Syngenta Dekko Coral Star
Star patterns were popular including this Dekko Coral Star from Syngenta, which packed a huge color punch.
Hemgenics low petunia
These are Disneyworld colors. This low-growing mounding petunia from Hemgenics is designed for mass bedding displays. In the background you can see Hemgenics’ Picotee line of petunias in bright colors with white edges, which are huge sellers at Wal-Mart.
Selecta One Headliner Starry Sky Burgundy
Dotted petunias hit the market last year and were very popular. Breeders are working on make them more stable and offering them in different colors, including this Headline Starry Sky Burgundy from Selecta One.
Constellation Gemini petunia
Westoff showed this Constellation Gemini petunia.
PW truffula pink gomphrena supertunia honey superbells pink
If you love candy colors, this combination from Proven Winners might be up your alley. This is Supertunia Honey (a favorite of mine), Superbells Pink and a new gomphrena called Truffula Pink.
Proven Winners Blue Skies petunia
Proven Winners also showed this interesting petunia called Supertunia Blue Skies.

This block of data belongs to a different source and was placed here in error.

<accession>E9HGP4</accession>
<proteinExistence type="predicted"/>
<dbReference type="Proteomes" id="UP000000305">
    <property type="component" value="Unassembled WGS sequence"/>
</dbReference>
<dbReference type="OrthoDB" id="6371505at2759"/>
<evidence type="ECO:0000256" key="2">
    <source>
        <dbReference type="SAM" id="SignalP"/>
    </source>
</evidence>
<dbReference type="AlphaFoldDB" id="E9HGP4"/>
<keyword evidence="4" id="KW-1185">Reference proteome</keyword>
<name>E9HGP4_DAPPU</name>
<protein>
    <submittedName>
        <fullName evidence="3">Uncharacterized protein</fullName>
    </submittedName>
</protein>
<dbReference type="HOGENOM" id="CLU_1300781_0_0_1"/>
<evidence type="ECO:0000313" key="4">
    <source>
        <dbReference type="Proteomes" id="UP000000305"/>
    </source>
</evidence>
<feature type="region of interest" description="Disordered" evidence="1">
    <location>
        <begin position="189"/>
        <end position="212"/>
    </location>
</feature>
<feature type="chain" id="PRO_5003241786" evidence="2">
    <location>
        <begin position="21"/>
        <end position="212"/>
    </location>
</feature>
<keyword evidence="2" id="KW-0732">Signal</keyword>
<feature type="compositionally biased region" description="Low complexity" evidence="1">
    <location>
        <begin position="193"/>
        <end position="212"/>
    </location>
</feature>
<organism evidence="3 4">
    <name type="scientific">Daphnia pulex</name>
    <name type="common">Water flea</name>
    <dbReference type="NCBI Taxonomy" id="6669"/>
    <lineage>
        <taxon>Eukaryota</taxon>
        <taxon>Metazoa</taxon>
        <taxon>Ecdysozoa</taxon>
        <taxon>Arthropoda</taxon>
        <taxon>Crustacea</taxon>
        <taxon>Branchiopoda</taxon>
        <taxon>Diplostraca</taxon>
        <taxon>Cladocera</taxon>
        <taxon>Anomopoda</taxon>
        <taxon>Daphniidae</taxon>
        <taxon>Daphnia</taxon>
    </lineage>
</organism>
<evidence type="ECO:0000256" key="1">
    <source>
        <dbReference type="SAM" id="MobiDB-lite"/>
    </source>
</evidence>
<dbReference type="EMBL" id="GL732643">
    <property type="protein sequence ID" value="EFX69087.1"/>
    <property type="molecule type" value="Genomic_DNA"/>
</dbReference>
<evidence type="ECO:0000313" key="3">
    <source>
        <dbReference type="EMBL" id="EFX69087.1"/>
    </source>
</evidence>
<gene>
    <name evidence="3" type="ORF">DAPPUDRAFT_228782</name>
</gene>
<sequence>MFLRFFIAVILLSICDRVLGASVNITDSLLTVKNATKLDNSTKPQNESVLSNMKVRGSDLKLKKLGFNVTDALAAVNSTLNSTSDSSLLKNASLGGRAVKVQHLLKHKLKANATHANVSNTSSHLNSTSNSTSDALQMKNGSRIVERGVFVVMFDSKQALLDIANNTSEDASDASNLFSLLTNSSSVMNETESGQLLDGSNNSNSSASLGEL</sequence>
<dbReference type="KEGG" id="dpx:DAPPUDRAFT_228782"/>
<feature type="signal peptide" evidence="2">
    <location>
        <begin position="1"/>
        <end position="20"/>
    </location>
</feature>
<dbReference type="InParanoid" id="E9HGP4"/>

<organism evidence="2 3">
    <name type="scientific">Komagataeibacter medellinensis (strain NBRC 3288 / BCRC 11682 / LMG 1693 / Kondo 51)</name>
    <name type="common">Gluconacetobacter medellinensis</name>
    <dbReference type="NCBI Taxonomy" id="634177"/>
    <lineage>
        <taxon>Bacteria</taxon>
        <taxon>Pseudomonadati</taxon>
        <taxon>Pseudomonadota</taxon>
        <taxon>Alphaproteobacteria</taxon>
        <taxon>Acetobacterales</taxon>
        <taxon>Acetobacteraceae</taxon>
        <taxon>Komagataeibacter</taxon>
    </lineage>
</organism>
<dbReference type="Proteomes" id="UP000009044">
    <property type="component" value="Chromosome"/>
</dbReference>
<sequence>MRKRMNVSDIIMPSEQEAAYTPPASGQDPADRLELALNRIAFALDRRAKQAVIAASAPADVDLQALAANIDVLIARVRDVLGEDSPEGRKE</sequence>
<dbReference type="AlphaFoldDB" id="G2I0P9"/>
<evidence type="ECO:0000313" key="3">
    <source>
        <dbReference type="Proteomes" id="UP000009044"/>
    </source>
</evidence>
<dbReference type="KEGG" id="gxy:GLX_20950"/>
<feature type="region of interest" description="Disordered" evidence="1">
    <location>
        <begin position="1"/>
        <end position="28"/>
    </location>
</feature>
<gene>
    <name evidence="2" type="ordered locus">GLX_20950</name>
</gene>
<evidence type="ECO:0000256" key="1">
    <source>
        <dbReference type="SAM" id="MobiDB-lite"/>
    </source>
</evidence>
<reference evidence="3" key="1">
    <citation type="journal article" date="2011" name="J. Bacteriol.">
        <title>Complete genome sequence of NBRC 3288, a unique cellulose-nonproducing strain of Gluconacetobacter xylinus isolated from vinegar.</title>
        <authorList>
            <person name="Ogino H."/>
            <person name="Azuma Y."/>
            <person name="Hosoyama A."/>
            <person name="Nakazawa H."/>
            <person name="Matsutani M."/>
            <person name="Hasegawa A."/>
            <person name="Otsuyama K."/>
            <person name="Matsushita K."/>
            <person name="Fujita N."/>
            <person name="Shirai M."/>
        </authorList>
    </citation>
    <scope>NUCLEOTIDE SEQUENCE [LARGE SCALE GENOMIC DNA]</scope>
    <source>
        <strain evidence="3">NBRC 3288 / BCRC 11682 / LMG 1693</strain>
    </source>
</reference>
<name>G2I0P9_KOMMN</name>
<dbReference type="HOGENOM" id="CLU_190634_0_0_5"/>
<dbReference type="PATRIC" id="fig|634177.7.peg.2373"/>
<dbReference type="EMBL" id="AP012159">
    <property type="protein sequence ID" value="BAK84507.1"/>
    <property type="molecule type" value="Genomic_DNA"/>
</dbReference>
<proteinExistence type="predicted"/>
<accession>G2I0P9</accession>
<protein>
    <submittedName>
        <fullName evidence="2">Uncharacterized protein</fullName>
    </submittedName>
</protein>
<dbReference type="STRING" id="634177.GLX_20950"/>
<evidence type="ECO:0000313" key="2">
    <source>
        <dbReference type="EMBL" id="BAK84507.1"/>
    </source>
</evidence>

Proven Winners Supertunia vista bubble gum, silverberry, fuschia
None of these Supertunias from Proven Winners are new, and neither is this combination, but it’s a good one: Supertunia Vistas Bubblegum, Silverberry and Fuschia. The Vista line is vigorous, so if you’re looking for a petunia that will get big, this is a good one.
Petunia wall
Kudos to Proven Winners on a fabulous display that featured this petunia wall made from wood crates.
Sakata Supercal new premium petunias
Sakata’s new additions to their SuperCal line (which are a combination of a petunia and a calibrachoa) were outstanding and a nice addition to the color range for petunias. From right to left they are Cinnamon, Caramel Yellow, French Vanilla, Bordeaux and Sunray.
Sakata Sunray
Sunray is fabulous with its detailed center. This is one to plant close where you can appreciate it.
I saw so many petunias, but I think this may have been my favorite. This is Westoff’s Crazytunia Limy. It’s hard to show in a photo, but it is a true chartreuse, a color I can’t get enough of in the garden and plays so well with almost every other color.
I don’t generally love star petunias, but this one was a great partner to Limy.
Climbing petunia
Want something different? How about a climbing petunia? You read that right. These tall petunias, which require support, can reach nearly 6 feet in a season! These, including ‘Purple Tower’, are from Thompson & Morgan.
Benary petunia container.
And let’s not forget that even if you like the more typical colors, petunias are almost no-brainers in containers, like in this one from Benary.